Last week I couldn't buy a salad from my favorite office-proximate lunch spot because there was no water on the whole block due to a water main breakage. Ryan Cooper observes that we should expect more of this in the future:
Apparently the main was 65 years old, which is actually younger than the DC average of 77 years old. (In case you're bad at math, that means the average pipe was put in in 1935.) Some DC pipes are even older, dating back to the 19th century. As you might expect, this isn't the only time a pipe has burst—just by accident I found the story of another broken main in DC from earlier this month. Apparently, there are an average of 450 breaks a year. It's a nationwide problem, of course, due mostly to neglect, which is only getting worse, because no one wants to pony up the money.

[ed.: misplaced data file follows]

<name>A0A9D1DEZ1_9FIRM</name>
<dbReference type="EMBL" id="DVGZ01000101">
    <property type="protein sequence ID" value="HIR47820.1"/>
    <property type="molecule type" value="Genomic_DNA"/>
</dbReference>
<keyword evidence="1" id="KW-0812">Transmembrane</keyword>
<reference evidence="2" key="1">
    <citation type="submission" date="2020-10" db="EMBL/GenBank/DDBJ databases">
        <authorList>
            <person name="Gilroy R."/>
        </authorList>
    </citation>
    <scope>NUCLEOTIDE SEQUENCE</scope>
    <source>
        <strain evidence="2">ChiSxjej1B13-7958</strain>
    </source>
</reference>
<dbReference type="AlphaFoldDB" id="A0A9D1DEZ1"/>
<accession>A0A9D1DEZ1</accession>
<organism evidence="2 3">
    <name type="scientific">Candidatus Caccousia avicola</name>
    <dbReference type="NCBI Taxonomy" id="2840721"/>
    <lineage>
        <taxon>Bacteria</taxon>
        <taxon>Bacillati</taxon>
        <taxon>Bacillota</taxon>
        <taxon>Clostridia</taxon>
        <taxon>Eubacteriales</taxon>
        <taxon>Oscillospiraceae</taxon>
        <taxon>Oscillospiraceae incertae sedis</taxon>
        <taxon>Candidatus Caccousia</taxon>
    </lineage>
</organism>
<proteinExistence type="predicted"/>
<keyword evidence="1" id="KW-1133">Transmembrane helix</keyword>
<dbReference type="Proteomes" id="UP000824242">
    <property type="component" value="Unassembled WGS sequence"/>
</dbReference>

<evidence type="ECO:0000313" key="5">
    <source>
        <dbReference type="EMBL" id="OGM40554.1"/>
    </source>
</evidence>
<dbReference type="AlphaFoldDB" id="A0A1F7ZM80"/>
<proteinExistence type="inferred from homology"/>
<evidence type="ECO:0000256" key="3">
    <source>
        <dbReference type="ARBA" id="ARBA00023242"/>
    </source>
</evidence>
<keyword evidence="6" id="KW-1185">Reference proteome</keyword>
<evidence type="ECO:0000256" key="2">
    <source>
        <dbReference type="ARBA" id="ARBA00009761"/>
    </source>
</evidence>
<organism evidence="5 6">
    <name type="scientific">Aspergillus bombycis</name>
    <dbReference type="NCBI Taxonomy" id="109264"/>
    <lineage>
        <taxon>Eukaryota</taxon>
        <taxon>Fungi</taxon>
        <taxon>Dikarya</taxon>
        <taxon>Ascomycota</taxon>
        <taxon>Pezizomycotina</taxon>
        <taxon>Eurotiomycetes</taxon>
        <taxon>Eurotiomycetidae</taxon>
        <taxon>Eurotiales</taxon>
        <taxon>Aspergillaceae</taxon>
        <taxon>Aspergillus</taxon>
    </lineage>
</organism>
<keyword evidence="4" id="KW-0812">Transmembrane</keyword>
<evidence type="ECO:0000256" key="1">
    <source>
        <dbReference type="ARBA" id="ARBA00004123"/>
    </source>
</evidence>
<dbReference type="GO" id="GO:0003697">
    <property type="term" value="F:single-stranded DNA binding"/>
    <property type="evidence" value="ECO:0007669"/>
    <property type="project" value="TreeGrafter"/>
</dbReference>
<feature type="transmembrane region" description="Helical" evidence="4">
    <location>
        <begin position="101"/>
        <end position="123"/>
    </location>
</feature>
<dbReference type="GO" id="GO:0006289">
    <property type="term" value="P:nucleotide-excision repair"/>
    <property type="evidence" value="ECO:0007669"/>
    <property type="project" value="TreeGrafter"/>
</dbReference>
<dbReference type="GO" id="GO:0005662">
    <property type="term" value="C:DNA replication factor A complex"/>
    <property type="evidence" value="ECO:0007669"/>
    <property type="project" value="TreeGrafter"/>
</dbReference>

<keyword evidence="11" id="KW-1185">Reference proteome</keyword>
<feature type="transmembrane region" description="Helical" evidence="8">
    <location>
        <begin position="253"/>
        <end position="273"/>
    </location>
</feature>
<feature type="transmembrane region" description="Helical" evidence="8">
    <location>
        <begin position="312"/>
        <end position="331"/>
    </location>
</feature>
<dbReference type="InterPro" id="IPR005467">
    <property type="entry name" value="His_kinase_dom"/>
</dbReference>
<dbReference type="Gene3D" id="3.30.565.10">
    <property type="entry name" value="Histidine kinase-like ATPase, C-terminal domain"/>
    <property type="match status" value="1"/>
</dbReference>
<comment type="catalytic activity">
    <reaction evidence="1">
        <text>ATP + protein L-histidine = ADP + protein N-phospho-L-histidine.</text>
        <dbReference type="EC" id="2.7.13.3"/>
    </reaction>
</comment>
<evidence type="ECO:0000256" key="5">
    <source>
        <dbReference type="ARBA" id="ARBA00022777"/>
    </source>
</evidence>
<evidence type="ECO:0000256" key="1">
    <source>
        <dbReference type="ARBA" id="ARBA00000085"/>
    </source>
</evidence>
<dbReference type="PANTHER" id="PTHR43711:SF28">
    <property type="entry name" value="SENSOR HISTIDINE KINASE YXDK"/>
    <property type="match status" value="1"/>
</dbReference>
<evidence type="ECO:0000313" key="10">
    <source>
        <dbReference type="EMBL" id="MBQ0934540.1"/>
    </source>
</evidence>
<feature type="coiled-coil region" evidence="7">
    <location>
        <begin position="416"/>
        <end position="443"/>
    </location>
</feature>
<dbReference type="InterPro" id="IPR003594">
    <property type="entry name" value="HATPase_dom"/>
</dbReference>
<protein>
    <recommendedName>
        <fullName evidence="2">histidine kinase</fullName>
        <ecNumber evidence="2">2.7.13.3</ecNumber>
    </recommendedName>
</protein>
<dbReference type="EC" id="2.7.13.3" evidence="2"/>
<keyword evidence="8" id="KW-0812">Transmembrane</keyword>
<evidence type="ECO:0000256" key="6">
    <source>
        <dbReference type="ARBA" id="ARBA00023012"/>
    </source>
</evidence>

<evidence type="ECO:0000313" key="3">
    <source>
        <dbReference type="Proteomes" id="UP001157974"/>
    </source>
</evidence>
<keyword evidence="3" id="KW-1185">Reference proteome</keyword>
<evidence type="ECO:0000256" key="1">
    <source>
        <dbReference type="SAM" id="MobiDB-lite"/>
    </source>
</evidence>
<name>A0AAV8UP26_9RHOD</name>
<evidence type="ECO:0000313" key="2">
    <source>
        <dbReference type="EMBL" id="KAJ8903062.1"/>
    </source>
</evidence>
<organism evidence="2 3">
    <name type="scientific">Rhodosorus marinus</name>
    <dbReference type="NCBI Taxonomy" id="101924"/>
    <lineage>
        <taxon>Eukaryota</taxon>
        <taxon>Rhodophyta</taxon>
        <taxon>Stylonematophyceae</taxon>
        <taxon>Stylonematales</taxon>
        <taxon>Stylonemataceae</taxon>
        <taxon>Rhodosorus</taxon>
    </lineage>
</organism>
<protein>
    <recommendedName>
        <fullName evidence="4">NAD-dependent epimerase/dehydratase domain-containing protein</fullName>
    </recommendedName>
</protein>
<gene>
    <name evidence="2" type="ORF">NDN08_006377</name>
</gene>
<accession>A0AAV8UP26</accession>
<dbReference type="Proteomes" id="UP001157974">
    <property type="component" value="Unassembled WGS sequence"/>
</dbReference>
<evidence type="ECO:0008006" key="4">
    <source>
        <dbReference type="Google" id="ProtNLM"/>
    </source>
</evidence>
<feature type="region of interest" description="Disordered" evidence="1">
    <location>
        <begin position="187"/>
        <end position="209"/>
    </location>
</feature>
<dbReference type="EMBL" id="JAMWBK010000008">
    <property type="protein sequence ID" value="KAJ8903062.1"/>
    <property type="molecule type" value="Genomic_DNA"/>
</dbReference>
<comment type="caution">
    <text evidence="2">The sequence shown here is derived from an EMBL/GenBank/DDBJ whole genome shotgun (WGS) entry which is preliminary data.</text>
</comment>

Stinting on adequate maintainance and upgrades of this sort of infrastructure is a classic case of false economy, where waiting for catastrophic failure is much more expensive than prudent management over the course of the life cycle. In a great column over the weekend, Larry Summers makes the point that the depressed economy and negative real interest rates on federal debt makes this a particularly opportune moment for "a stitch in time saves nine" thinking. Issuing a 10-year note at a negative real interest rate and using it to fix stuff up that will have to be fixed one way or another at some point in the next 30 years will massively improve the government's long-term fiscal posture.
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